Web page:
Reverend rebukes the ultimate condemnation
Former death-row chaplain explains his opposition to executing inmates
“Nobody knew anything about that end of the prison. It was ‘out there.’ It didn’t become ‘live’ until 1982, when the warden called us all together to say, ‘We’re going to have an execution.’ ”
Those are the words of the Rev. Carroll Pickett, speaking by phone from his home in Montgomery, Texas, describing how two years after starting to work as chaplain at the infamous Huntsville Prison, he was informed that his job description was about to change.
Pickett would become intimately familiar over the next 15 years with the prison’s death row—the terra incognita “down that end of the prison”—a job that would cause him to be the “last friend” of 95 condemned inmates put to death after Texas reinstated the death penalty, by lethal injection, in 1982.
The 75-year-old Pickett—now an outspoken opponent of the death penalty as a result of his “traumatic” experiences at Huntsville—will be speaking this Sunday (April 26) in Chico State’s BMU Auditorium at an event hosted by the Chico chapter of the ACLU, and co-sponsored by the Interfaith Council, the Chico Peace & Justice Center, and SCAR (Student Coalition Advocating Reform).
Joining Pickett will be former death row inmate Greg Wilhoit, who spent five years on Oklahoma State Prison’s death row after being wrongly convicted of the death of his wife, and Natasha Minsker, death penalty policy director for the ACLU of Northern California.
Pickett is scheduled to give a guest sermon at Trinity United Methodist Church on the morning of his university lecture. The day before, he’s set to host an afternoon showing of At the Death House Door, a documentary film about his death-row experiences, at the Pageant Theatre.
Pickett spoke passionately on the telephone for approximately 45 minutes about the injustices and horrors he witnessed as death-row chaplain, such as seeing people put to death “who didn’t pull the trigger” but were condemned to die according to Texas’ Law of Parties, which allows a person to be executed for being involved in a crime in which someone is killed, whether or not they did the actual killing.
The innocent, the mentally impaired, and the “changed”—inmates rehabilitated so much in prison that Pickett “would not have been afraid to take them home”—are some of the people that Pickett watched die.
He brought up the 1995 execution of Mario Marquez, who had an IQ of 65. “It’s terrible to stand with a kid who doesn’t know what’s going on,” he said. Pickett added that widely-known news anchor Ted Koppel witnessed Marquez’s execution and afterward told Pickett that he would never again witness another execution because it was the hardest thing he’d ever done.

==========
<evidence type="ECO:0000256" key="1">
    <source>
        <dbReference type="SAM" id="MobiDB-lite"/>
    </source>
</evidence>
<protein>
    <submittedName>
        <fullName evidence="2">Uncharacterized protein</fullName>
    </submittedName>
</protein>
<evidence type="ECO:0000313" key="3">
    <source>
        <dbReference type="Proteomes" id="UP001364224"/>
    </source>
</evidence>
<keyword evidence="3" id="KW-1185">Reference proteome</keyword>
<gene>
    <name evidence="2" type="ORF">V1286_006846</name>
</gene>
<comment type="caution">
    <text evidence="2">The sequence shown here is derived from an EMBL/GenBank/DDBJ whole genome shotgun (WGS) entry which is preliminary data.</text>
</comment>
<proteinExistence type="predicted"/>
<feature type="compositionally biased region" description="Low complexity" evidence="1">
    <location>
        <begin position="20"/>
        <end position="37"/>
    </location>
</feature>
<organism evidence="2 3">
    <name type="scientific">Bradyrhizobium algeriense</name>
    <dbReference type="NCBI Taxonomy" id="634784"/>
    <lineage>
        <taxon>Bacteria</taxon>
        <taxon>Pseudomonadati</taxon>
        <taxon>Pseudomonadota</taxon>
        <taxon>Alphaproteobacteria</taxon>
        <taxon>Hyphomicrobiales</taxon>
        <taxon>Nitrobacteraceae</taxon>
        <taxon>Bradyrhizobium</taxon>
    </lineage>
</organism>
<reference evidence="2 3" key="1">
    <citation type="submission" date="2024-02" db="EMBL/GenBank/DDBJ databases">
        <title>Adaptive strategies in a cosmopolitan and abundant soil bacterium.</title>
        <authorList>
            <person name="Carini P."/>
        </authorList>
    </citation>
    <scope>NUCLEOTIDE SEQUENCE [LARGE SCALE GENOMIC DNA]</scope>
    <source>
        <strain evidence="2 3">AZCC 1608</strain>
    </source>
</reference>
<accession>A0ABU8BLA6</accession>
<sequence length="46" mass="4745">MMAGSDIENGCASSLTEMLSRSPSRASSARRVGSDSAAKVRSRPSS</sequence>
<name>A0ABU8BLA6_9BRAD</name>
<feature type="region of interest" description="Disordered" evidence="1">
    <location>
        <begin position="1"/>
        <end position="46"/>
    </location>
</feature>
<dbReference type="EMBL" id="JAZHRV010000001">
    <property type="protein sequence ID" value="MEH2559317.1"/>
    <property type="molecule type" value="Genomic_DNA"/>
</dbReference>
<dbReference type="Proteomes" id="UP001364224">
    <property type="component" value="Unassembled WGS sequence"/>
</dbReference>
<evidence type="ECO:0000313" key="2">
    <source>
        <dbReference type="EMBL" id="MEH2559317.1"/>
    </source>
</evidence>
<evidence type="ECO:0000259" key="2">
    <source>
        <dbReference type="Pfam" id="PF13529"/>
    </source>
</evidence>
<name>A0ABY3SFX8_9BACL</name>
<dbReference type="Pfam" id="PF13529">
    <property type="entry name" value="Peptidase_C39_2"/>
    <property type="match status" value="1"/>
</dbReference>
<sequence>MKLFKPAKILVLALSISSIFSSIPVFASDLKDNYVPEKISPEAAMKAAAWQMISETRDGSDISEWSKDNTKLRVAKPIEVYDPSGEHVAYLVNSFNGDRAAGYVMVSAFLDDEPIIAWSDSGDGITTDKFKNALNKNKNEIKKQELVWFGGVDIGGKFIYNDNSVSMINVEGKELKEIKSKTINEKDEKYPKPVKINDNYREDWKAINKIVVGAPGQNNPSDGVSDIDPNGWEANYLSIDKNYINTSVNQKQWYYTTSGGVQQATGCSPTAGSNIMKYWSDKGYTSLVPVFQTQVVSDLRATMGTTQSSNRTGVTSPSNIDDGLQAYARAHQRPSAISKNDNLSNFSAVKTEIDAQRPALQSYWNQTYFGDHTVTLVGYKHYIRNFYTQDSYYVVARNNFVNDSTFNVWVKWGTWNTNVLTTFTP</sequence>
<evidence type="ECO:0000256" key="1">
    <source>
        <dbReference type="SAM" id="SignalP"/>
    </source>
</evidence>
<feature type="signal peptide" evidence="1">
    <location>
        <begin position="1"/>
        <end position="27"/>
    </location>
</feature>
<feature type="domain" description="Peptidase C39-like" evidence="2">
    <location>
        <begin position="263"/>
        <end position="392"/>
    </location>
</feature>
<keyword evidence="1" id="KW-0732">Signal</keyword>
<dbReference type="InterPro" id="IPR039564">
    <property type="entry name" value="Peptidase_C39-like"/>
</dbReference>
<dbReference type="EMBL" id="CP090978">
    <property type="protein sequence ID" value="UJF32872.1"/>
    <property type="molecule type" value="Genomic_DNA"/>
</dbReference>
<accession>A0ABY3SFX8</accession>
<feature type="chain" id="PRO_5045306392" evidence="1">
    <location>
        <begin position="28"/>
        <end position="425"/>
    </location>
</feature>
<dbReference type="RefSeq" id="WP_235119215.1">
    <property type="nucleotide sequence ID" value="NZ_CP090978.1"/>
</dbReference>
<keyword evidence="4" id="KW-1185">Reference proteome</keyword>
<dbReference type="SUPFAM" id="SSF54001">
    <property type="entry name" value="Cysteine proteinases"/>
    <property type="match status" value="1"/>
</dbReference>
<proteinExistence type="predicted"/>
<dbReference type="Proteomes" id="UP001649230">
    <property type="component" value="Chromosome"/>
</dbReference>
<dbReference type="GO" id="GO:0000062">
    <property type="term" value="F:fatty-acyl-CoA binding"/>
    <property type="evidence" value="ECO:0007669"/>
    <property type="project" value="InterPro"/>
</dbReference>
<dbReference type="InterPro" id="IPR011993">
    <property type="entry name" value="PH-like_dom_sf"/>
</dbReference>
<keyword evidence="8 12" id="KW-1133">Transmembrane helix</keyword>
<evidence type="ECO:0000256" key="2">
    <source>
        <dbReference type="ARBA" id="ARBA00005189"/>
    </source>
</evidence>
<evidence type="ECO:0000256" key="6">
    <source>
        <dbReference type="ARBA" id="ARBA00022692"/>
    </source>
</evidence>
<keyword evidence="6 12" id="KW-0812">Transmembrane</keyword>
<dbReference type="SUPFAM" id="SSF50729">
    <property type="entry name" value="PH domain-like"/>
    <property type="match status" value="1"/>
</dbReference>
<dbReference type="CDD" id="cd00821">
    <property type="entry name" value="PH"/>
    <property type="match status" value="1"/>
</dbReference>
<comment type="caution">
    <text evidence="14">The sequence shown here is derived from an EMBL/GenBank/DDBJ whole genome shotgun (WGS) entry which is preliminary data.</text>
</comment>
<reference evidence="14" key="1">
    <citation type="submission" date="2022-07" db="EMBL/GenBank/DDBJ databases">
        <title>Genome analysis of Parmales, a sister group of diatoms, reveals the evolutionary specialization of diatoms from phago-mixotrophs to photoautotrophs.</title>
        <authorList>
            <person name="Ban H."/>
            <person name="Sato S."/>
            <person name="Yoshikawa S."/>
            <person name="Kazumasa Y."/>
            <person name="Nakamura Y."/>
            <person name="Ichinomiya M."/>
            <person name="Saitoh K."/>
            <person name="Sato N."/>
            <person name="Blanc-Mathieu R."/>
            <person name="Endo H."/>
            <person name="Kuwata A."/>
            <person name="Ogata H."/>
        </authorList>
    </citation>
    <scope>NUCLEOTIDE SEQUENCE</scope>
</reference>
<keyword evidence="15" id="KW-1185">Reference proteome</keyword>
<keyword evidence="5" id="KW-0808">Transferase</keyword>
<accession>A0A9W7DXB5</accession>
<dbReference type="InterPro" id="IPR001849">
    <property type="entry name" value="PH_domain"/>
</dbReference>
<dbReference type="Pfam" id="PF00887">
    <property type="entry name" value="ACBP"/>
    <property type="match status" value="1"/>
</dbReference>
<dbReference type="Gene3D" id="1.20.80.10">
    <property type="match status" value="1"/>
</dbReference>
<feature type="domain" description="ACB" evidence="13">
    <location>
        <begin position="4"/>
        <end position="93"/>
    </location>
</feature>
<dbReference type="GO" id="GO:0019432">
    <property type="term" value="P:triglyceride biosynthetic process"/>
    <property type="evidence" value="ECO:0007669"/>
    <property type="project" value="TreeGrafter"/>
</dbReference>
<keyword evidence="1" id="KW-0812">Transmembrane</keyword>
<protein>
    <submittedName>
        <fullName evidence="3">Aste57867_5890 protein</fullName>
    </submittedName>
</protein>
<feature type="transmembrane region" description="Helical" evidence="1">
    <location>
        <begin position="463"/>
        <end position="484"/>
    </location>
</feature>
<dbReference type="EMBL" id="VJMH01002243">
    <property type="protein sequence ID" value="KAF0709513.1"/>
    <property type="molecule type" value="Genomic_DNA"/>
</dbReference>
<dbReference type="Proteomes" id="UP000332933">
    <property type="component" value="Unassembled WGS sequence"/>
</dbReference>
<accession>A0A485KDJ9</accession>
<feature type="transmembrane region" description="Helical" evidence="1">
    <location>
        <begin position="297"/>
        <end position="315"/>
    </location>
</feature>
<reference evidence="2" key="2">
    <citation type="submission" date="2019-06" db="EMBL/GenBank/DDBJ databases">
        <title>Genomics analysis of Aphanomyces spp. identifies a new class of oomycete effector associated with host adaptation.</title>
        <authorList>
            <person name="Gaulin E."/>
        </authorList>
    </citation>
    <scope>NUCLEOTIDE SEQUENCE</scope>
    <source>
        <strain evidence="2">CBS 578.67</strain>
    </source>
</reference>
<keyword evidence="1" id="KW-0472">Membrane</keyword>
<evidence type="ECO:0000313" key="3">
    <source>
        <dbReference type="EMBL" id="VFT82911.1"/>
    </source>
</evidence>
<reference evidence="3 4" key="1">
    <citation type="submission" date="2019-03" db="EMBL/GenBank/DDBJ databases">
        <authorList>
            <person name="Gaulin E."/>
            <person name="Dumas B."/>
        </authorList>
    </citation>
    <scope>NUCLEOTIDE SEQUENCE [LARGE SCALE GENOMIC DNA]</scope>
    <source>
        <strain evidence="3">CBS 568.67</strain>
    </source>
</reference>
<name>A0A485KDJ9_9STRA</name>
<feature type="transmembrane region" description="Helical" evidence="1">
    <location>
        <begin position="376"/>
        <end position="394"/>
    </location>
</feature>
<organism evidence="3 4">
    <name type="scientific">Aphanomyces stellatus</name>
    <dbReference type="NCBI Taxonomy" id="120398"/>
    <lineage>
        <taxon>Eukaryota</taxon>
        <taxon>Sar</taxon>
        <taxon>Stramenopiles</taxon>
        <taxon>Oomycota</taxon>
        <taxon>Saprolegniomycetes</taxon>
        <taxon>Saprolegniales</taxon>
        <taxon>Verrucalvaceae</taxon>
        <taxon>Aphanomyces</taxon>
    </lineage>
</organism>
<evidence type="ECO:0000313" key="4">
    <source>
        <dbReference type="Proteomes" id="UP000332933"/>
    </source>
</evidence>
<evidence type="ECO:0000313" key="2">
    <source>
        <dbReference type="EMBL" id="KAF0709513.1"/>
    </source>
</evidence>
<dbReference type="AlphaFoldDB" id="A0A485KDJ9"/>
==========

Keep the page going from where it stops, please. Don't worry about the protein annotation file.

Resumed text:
Pickett also talked about 27-year-old Carlos De Luna, who was put to death in Huntsville in 1989 for a murder that another man bragged about committing after De Luna was executed: “That little Spanish boy, I was certain that he was innocent.”
He recalled being with De Luna when he was being administered the three successive shots of different chemicals—not simply one injection, as is commonly believed—that it takes to execute a death-row inmate. Many times, said Pickett, it will take numerous tries to find a “good vein,” painfully “probing in the shoulders, ankles, different parts of the body” with a variety of different-sized needles.
After the second shot, of Pavulon—the brand name for pancuronium, a drug that “freezes the muscles, primarily the lungs,” and, according to Pickett, is no longer used by most vets to kill dogs and cats because it is too painful for the animals—a strapped-down De Luna raised his head to try to say something to Pickett, but was unable to talk.
“Those big brown eyes just kept lookin’ at me,” Pickett said emotionally in his warm, Texas accent. “He was hurtin’. I know that he was hurtin’. Of course, knowing that he was innocent is even worse.
“There were 62 more [executions that I witnessed] after him, but that one did it for me.”
De Luna’s story is featured in At the Death House Door.
The sense Pickett makes of his time at Huntsville is that “I can tell people what I saw. I just want to tell people. I can’t change a dyed-in-the-wool [pro-death-penalty] person without the facts. And I’ve got facts.
“There’s hope,” Pickett continued. “We still have hope that we’re going to get rid of the death penalty. We’ve done it in several states. … We are killing innocent people. We are in the process of murder by state. … It’s not what America should be proud of. It’s not pleasant.”